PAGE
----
NKK: Article 35A has also been abolished. Now, state outsiders will be able to buy land. How will this decision impact Dalits, OBCs and Adivasis?
RKK: It will obviously impact them. Dalits, OBCs, Adivasis and nomadic communities have little land. Our people are the most victimised during financial stress. Now, if outsiders come then firstly, they will buy our land and on the strength of money they make us slaves on our own land. I want to tell the history of this place—the history of this land. This is related to Raja Gulab Singh, who was a Dogra Rajput. Today’s Karan Singh is his grandson. Gulab Singh was the one who bought the principality of Jammu and Kashmir for Rs 75 lakh [referring to the Treaty of Amritsar, 1846, through which Gulab Singh purchased the lands of Kashmir from the British]. In all of India, Gulab Singh was the only one who acquired this principality by paying the British. Along with him came his regiment from Punjab as well as members of the Valmiki society. The Raja gave land to everyone. Apart from them, the Raja continued to give land to those who were close to him. This included Kashmiri Pandits as well as upper-caste Muslims. So the land here remained with these people. In 1976, our chief minister Sheikh Abdullah implemented land reforms and because of him, today, every resident has land. You can tour the whole city and will not find indigenous inhabitants without land.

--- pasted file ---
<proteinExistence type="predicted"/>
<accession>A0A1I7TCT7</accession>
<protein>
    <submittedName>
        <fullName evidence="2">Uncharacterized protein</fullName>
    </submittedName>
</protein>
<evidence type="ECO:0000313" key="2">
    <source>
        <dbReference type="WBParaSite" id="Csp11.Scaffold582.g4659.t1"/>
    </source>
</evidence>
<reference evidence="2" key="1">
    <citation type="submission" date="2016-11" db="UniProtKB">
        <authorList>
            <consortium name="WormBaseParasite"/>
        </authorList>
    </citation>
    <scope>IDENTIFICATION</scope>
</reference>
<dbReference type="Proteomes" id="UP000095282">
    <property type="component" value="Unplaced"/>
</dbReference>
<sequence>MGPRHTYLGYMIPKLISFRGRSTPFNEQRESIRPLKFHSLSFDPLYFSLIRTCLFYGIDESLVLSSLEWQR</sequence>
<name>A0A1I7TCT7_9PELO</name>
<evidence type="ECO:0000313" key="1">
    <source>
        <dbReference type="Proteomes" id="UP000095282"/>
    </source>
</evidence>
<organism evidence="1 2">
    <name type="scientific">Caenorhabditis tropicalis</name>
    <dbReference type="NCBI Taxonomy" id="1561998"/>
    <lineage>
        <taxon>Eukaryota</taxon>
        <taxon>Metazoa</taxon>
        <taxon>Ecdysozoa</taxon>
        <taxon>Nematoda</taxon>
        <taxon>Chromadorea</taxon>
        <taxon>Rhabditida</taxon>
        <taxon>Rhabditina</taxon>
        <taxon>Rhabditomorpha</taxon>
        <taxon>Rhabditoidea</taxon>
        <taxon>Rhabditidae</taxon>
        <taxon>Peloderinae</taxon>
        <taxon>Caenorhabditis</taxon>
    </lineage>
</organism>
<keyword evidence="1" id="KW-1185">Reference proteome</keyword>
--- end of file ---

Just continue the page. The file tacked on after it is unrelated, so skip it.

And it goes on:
I am surprised when India’s government says that the abrogation of Article 370 will drive away our poverty. I want to clarify that the people of Jammu and Kashmir are not poor. Go outside and check. You will not find an indigenous inhabitant of Jammu and Kashmir among people working on the roads. This is because eighty percent of the employees in the state government’s jobs are our own people; the indigenous population. Our land is fertile. We harvest everything from fruits to food grains.

NKK: Can you describe what the previous governments have achieved?
RKK: Take Jammu as an example. We have six universities. Almost every village has a school. We have hospitals for curing patients. What more does a population need? Peace, employment, and dignity. But now the government has jinxed this.

NKK: How do you view Amit Shah’s statement on Kashmir becoming an inalienable part of India with the abrogation of Article 370?
RKK: We have been with India since the very beginning. We have also followed the Constitution of India after 1950. The tricolour flag has the same respect as our state flag. We have never differentiated ourselves. Take a look at history. We have no link with Pakistan. But we want our culture and traditions to be maintained, our pride, our self-respect and our dignity to remain.

This interview has been translated, edited and condensed.